Many Options to Manage Laterally Spreading Tumors

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Clin Endosc. 2015;48(1):4-5
Publication date (electronic) : 2015 January 31
doi :
Division of Gastroenterology, Department of Medicine, Samsung Medical Center, Sungkyunkwan University School of Medicine, Seoul, Korea.
Correspondence: Dong Kyung Chang. Division of Gastroenterology, Department of Medicine, Samsung Medical Center, Sungkyunkwan University School of Medicine, 81 Irwon-ro, Gangnam-gu, Seoul 135-710, Korea. Tel: +82-2-3410-3409, Fax: +82-2-3410-6983,
Received 2014 December 23; Accepted 2014 December 24.

See "Endoscopic Mucosal Resection with Circumferential Incision for the Treatment of Large Sessile Polyps and Laterally Spreading Tumors of the Colorectum" by Young Mi Hong, Hyung Wook Kim, Su Bum Park, et al., on page [Related article:] 52-58

Laterally spreading tumors (LSTs) are found frequently in the colon but not in other sections of the gastrointestinal tract. These tumors are usually less invasive than protruding or depressed tumors of the same size; thus, we have much freedom in selecting treatment modalities for LSTs. However, a pitfall lurks in the technical difficulties.

It is preferable to resect every single tumor in one piece if possible, since en bloc resection is advantageous for curability and histological evaluation. The flat and wide appearance of LSTs makes it difficult to cleanly and completely remove them.

Three steps are useful in selecting the way to treat polyps.1 The first is to decide whether the polyp is a premalignant lesion. Tumors with no potential to progress to malignancy do not need to be treated. Secondly, any cancer cells in the polyp confined to the mucosa or invaded beyond it should be assessed. Based on this consideration, we can decide if piecemeal resection is an acceptable option. Different from early gastric cancers, colonic mucosal cancers, the so-called stage 0 cancers, have a superbly excellent prognosis even when broken into pieces. Like with benign adenomas, piecemeal resection for colonic mucosal cancers is second best but is still an effective treatment option. Finally, we should decide if the polyps are curable by endoscopic treatment. Massively invasive tumors deep in the submucosa or even deeper have a chance to migrate to the regional lymph nodes and possibly to the distant organs, so they should be treated surgically.

In this issue, Hong et al.2 present their article titled, "Endoscopic mucosal resection with circumferential incision for the treatment of large sessile polyps and laterally spreading tumors of the colorectum." Their en bloc resection rate and histologic complete resection rate were 66.3% and 45.0%, respectively, by endoscopic mucosal resection with circumferential incision (EMR-CI) for the is tumors, and the LSTs ranged from 20 to 50 mm in size. When confined to tumors smaller than 30 mm, the en bloc resection rate was 77.4%. Importantly, they did not observe any recurrence during the median follow-up period of 23 months. They added an explanation that the hot biopsy ablation for all cases of piecemeal resection might have prevented local recurrence. Ultimately, zero recurrence dispels any concerns about the low en bloc resection rate. They concluded that EMR-CI is an effective treatment method for 20 to 30-mm sized colorectal tumors and may be considered as a second line therapeutic option for patients when endoscopic submucosal dissection (ESD) is difficult.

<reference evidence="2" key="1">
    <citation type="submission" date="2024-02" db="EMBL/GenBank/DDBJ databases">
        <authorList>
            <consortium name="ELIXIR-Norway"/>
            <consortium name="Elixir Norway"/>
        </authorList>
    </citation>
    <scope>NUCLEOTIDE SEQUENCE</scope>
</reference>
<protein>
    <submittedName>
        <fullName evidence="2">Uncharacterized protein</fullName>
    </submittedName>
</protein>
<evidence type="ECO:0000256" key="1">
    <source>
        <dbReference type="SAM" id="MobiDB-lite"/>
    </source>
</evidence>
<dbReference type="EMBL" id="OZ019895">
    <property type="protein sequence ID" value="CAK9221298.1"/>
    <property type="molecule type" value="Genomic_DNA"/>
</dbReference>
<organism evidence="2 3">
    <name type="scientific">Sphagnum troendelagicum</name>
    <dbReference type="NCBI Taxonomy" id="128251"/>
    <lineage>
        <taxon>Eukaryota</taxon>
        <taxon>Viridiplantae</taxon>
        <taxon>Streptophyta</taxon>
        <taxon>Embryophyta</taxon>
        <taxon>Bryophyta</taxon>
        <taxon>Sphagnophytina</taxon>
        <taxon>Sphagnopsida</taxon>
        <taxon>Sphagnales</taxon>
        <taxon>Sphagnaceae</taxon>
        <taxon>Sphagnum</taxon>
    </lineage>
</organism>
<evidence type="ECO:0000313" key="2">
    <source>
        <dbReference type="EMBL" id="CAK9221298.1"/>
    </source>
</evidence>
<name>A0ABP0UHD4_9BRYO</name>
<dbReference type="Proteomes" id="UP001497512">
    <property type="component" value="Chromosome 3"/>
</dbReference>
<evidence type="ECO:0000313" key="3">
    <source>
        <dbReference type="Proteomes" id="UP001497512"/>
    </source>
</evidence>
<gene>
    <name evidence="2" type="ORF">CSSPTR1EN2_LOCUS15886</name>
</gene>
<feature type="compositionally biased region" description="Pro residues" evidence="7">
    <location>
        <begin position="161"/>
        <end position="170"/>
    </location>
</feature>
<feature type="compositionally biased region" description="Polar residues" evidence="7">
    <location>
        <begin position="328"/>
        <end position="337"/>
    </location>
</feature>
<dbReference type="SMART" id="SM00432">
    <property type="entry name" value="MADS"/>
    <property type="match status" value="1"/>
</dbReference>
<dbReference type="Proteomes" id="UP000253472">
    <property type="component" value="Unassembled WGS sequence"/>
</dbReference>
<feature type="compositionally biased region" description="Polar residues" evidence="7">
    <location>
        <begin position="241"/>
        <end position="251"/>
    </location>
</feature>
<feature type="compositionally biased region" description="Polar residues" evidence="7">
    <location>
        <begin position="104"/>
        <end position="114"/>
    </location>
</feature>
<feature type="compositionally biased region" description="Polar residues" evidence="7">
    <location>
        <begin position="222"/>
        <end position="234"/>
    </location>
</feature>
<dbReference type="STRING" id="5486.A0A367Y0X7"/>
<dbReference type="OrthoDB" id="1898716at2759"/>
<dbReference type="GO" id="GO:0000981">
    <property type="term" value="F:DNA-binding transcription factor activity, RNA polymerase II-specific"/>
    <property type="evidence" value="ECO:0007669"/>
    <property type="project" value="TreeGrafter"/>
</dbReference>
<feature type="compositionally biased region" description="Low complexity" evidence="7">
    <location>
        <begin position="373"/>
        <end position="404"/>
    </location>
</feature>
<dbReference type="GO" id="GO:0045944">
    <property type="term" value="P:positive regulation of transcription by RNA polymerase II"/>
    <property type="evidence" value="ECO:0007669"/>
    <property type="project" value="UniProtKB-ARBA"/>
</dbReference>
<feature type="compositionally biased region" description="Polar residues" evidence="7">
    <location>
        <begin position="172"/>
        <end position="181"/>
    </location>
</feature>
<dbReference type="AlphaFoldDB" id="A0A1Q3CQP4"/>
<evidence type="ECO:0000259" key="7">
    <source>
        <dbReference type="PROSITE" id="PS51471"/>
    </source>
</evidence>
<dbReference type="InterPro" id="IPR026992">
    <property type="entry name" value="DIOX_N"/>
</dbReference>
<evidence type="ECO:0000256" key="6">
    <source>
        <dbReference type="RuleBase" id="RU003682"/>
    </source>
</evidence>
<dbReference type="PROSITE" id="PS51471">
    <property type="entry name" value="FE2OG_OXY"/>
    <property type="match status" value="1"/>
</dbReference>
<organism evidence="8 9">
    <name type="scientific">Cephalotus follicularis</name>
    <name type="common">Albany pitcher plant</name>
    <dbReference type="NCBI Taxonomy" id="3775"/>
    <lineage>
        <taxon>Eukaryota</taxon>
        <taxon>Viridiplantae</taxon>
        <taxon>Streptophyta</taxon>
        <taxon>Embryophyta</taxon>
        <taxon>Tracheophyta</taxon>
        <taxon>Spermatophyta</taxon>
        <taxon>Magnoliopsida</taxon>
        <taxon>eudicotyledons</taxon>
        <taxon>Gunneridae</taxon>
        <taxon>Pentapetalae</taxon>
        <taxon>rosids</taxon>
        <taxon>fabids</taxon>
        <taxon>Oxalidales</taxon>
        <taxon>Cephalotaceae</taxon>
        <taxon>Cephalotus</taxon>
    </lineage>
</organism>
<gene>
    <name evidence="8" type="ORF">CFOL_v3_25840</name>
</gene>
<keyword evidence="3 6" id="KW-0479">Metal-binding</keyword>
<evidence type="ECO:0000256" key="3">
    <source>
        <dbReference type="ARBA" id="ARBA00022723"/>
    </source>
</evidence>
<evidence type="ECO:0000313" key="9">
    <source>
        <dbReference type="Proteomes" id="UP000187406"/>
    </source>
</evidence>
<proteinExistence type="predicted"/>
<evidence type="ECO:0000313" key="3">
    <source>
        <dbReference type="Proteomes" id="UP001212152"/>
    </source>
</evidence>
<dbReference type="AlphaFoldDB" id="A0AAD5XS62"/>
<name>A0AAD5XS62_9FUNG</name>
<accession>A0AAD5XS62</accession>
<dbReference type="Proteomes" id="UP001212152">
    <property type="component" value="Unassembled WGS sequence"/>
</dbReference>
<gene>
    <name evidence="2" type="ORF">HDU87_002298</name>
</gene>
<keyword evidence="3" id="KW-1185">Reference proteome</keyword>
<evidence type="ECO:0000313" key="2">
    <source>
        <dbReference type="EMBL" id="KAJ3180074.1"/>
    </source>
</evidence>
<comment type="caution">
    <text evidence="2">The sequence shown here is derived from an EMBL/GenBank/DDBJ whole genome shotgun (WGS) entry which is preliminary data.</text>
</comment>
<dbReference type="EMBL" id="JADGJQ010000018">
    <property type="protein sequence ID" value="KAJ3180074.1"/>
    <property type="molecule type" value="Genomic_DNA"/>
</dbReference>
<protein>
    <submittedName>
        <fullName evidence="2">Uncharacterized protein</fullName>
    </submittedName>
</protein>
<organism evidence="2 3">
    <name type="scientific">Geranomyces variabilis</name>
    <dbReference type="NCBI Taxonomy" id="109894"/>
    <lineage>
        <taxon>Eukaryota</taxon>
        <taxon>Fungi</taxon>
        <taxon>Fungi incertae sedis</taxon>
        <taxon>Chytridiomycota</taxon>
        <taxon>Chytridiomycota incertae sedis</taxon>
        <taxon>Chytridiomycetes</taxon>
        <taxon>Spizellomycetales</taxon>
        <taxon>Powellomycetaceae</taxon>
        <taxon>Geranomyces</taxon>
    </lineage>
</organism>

In this article, we need to focus on the histology distribution of their enrolled tumors. Although half of their cases had advanced pathology such as high-grade dysplasia (25%) and mucosal cancer (22.5%), only two cases (2.5%) were submucosally invasive cancers, and one of those two was additionally treated by surgery because of the massive submucosal involvement.

Taking into account the three steps in the treatment of polyps, most benign tumors and mucosal colorectal cancers can be treated curably even by piecemeal resection. Therefore, conventional EMR, EMR-CI as the authors had performed, or piecemeal EMR may all yield favorable outcomes for this category of tumors.

What matters may lie in the adequacy of histologic margin evaluation and the complication rate. Piecemeal resection has a fundamental disadvantage in evaluating the resection margin. EMR-CI also showed a relatively low en bloc resection rate, but when performed in tumors smaller than 30 mm, it raised acceptability considerably. A perforation rate of 6.3% with EMR-CI seems somewhat high but comparable to that with ESD, and fortunately, all of the perforated cases were treated by endoscopic closure with hemoclips and antibiotics. For large tumors, snaring may not be as safe as mucosal incision or submucosal dissection, as 80% of perforations occurred during snaring. ESD with snaring, in which the submucosal layer is dissected as much as possible in view of time efficiency and safety, can minimize the area of snaring and may be a good alternative.

Treatment option selection depends on the endoscopist's personal experience and preference. Any of the aforementioned methods can be reasonably adopted, but all endoscopists should consider curability and safety regardless of their choices.


The author has no financial conflicts of interest.


1. Park SU, Chang DK. Endoscopic submucosal dissection for colorectal tumors. Korean J Gastrointest Endosc 2010;40:145–156.
2. Hong YM, Kim HW, Park SB, Choi CW, Kang DH. Endoscopic mucosal resection with circumferential incision for the treatment of large sessile polyps and laterally spreading tumors of the colorectum. Clin Endosc 2015;48:52–58.

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